Home Depot Lays a Foundation for Online Growth


Over the last few years, Home Depot (HD) has expanded its retail stores aggressively, adding more than 200 outlets annually. However, the firm has recently embarked on a $1.1 billion program aimed at improving its Web presence while planning to dramatically reduce the number of new store openings to around 10 in 2011. Home Depot is the world's largest retailer in the home improvement products space with over to 2,240 stores in the U.S., Canada, Mexico and China, and it hopes that by beefing up its online sales, it can distance itself from competitors like Lowe's (LOW) and Sears (SHLD) as well as fend off competition from pure play online retailers like Amazon (AMZN).

We have a price estimate of near $36.50
, which is about 5% ahead of the current market price.

Home Improvement Shopping Goes Online

Home Depot expects the investments in technology to help deliver 4% to 7% of its overall sales through the online channel. Currently, Internet retail sales comprise less than 1% of its revenues, and the company sees the Web as becoming increasingly important in influencing customer purchasing decisions. As customers are looking for more home improvement products and ideas online vs. relying on in-store professionals, Home Depot can better cater to these customers. Citing Forrester Research, an article in industry magazine Internet Retailer, expects that around 48% of retail sales will be influenced by the Internet in 2011 and projects this to rise to 53% by 2014.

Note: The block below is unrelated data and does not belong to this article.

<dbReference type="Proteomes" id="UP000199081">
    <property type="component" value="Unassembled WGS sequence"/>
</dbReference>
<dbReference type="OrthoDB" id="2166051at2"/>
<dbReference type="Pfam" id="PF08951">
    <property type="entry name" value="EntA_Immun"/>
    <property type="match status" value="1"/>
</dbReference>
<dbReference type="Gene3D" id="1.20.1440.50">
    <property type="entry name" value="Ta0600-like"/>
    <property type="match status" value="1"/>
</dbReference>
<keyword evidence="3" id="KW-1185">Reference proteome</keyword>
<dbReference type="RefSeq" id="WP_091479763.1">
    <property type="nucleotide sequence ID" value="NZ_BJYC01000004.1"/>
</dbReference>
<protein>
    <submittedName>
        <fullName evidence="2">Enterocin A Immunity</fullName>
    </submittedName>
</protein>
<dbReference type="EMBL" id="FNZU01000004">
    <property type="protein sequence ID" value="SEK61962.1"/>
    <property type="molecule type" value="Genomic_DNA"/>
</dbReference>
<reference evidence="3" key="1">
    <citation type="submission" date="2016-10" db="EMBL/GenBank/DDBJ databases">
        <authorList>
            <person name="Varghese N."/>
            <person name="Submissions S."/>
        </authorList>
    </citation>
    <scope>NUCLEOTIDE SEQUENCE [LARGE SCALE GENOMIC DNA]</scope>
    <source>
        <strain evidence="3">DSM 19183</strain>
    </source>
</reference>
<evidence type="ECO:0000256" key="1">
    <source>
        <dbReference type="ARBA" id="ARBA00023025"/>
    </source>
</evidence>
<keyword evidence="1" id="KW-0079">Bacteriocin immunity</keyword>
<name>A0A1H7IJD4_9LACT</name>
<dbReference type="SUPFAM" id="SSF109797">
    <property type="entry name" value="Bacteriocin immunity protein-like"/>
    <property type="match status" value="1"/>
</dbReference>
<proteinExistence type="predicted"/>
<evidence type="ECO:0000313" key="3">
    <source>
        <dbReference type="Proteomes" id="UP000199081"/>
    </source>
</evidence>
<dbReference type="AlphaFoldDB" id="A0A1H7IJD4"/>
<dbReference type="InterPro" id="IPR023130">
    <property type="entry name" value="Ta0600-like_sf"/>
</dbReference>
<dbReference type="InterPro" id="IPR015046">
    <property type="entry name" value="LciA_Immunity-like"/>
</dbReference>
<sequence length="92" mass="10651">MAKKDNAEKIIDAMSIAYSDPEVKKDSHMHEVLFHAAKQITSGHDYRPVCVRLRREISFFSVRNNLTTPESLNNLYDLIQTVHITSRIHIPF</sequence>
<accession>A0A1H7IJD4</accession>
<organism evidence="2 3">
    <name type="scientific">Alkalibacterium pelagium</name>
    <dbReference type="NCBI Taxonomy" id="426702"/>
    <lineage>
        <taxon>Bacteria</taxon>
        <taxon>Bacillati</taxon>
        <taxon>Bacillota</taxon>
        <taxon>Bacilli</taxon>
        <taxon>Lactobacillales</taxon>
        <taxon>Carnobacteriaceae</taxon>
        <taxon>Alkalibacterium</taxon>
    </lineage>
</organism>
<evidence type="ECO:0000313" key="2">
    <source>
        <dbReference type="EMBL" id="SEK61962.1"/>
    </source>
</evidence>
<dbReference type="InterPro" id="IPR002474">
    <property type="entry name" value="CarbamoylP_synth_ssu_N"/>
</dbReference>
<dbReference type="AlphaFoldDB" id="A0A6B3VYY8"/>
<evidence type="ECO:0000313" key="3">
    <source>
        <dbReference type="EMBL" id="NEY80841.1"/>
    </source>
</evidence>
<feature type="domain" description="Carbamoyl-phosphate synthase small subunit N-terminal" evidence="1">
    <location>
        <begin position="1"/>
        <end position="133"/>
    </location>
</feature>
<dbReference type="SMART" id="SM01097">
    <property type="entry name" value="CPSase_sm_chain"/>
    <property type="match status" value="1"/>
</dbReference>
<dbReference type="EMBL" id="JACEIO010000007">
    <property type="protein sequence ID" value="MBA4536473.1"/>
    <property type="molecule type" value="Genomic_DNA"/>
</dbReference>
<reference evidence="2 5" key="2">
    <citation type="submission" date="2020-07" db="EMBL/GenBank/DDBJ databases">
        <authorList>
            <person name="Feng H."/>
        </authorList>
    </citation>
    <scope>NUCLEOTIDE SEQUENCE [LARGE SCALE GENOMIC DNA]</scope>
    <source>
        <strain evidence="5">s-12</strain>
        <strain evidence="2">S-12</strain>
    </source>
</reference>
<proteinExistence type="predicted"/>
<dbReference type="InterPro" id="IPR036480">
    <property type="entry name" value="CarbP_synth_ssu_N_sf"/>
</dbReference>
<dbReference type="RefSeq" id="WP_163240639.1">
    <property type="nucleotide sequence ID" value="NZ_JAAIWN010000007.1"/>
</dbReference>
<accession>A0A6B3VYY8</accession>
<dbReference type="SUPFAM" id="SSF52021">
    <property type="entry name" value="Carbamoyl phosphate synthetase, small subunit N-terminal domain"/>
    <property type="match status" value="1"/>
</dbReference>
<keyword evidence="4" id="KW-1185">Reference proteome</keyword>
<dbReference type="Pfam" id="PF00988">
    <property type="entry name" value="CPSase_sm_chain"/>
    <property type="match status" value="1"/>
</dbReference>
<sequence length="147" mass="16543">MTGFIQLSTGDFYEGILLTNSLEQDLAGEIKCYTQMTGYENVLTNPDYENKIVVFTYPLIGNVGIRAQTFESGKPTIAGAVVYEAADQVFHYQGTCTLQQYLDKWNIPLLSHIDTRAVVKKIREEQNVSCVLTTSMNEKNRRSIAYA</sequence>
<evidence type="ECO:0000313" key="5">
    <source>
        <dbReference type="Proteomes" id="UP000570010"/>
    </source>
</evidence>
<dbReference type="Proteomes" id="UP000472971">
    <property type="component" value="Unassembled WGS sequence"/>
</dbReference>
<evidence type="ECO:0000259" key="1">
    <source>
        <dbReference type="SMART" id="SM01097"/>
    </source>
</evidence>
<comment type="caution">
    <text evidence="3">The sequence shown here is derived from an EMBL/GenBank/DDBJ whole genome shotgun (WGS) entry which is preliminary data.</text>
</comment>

Home Depot aims to build on this trend through an online sales service and an "order online and pick up in store" service. So, in effect, instead of substituting for in-store sales, these online services will complement Home Depot's ability to drive customers to its 2,244 retail stores. The launch of its inventory-check feature in January 2011 allows shoppers to check for the availability of their products in local stores and underlines the concept of using online services to boost the in-store customer experience.

Pick-up Services Help Fend Off Amazon

The pick-up service enables buyers to order online and collect their purchases from the stores. This service caters to those who shop mostly online and helps Home Depot save shipping costs and compete against other pure online retailers like Amazon, which do not operate retail outlets.

Many retail chains find that multichannel shoppers who alternate between online and in-store purchases are more profitable than single channel shoppers. Efforts to tap into these tech-savvy consumers have led retail chains to provide several additional services such as online inventory checks and bar-code reading apps on iPads and mobile phones, and appear likely to usher in more technology to home improvement shopping.

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